Meaningful Use and Justice

As part of the 2009 economic stimulus bill, Congress passed the Health Information Technology for Economic and Clinical Health (HITECH) Act. Among other things, this act sought to increase the adoption of Electronic Health Records (EHRs) by providing financial incentives to adopters of certified EHRs who met certain benchmarks by a certain timeline. These benchmarks are known as “Meaningful Use.” To receive the financial incentives — up to $63,750 over six years beginning in 2011 — “providers” must attest to compliance with Meaningful Use. That this is a much larger task than originally assumed was demonstrated by the decision last month of the Center for Medicare & Medicaid Services to push back the timeline for reaching compliance with Stage 2 of Meaningful Use, acknowledging problems with the implementation of the required technology.

Last week a report on the progress of Meaningful Use showed that practices which serve primarily minority populations, and practices in areas with the highest levels of poverty, were least likely to have attested to Meaningful Use — and thus least likely to receive any financial incentives.

The cost for startup of an EHR is substantial– estimated to be at least $40,000 to $100,000 per provider. The cost for training, upkeep, upgrades, etc., are never-ending. The time involved in learning and maintaining such systems is also significant.

Areas with higher minority populations and higher rates of poverty are some of the most medically underserved areas as well. There is less money flowing than in more affluent areas, and there is less flexible time in the schedule, as there are fewer physicians seeing greater numbers of patients.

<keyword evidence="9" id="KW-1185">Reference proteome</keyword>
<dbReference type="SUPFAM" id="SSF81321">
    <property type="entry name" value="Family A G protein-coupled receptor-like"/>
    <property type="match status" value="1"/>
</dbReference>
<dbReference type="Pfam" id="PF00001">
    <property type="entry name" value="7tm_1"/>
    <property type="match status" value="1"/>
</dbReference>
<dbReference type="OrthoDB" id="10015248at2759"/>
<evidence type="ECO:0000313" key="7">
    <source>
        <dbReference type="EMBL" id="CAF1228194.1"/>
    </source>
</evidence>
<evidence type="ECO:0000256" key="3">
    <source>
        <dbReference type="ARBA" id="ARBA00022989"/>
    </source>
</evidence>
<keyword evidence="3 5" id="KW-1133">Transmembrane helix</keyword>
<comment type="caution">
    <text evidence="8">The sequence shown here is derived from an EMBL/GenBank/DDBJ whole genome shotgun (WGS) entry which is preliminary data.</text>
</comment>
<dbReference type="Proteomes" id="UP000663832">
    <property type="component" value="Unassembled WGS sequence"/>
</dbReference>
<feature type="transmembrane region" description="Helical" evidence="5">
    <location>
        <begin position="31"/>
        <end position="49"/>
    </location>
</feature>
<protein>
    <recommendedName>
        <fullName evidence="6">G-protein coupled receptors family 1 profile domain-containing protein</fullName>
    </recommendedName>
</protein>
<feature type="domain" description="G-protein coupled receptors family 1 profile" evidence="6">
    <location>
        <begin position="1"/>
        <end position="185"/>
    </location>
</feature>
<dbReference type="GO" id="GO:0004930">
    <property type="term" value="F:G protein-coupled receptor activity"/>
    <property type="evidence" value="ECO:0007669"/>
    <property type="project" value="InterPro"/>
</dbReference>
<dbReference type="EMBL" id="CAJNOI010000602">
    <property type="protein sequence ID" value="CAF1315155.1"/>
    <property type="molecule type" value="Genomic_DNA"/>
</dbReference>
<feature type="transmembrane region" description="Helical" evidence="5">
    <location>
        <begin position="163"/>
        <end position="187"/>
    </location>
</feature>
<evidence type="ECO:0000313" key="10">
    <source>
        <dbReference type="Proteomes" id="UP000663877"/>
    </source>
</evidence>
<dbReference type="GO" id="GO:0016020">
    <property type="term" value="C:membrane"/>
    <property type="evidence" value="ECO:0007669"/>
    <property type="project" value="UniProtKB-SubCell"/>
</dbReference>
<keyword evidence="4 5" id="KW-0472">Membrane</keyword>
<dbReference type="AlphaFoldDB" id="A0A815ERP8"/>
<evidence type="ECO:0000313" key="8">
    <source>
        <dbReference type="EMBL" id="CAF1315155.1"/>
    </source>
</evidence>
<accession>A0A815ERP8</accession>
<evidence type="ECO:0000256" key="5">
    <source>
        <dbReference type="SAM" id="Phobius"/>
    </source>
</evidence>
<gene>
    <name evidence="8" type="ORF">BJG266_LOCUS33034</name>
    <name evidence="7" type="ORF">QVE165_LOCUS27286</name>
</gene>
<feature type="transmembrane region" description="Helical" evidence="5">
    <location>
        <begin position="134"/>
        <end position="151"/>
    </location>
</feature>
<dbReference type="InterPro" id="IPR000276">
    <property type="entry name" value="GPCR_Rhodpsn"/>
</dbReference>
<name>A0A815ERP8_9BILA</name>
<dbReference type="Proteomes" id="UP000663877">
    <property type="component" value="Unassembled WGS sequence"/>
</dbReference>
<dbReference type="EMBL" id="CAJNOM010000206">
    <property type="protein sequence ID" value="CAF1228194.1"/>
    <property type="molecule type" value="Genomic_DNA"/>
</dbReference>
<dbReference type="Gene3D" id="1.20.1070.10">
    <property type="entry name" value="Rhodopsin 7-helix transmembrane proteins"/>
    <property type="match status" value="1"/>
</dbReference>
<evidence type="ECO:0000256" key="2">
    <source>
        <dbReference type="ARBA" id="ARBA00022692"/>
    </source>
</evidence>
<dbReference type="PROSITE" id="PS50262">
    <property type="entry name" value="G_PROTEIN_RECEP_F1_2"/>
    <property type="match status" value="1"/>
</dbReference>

Therefore it appears that one of the unintended consequences of the Meaningful Use program is that those practices that have the least resources to spend on an EHR are the least likely to receive any financial stimulus, while those practices that have the resources to pour into purchasing and upgrading EHRs and training people to use them are more likely to receive financial aid. Those that need it the most don’t get it.

The Federal Government is pushing hard for EHRs (next year, Medicare will start penalizing physicians who don’t use them). It has set up a benchmark program that financially rewards those who are most financially well off, thus increasing existing disparities. It should restructure this program in such a way that it at least does not tend to increase disparities.


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Maybe you would be interested in my issue paper: Meaningful Use in Corrections: Unknown Opportunities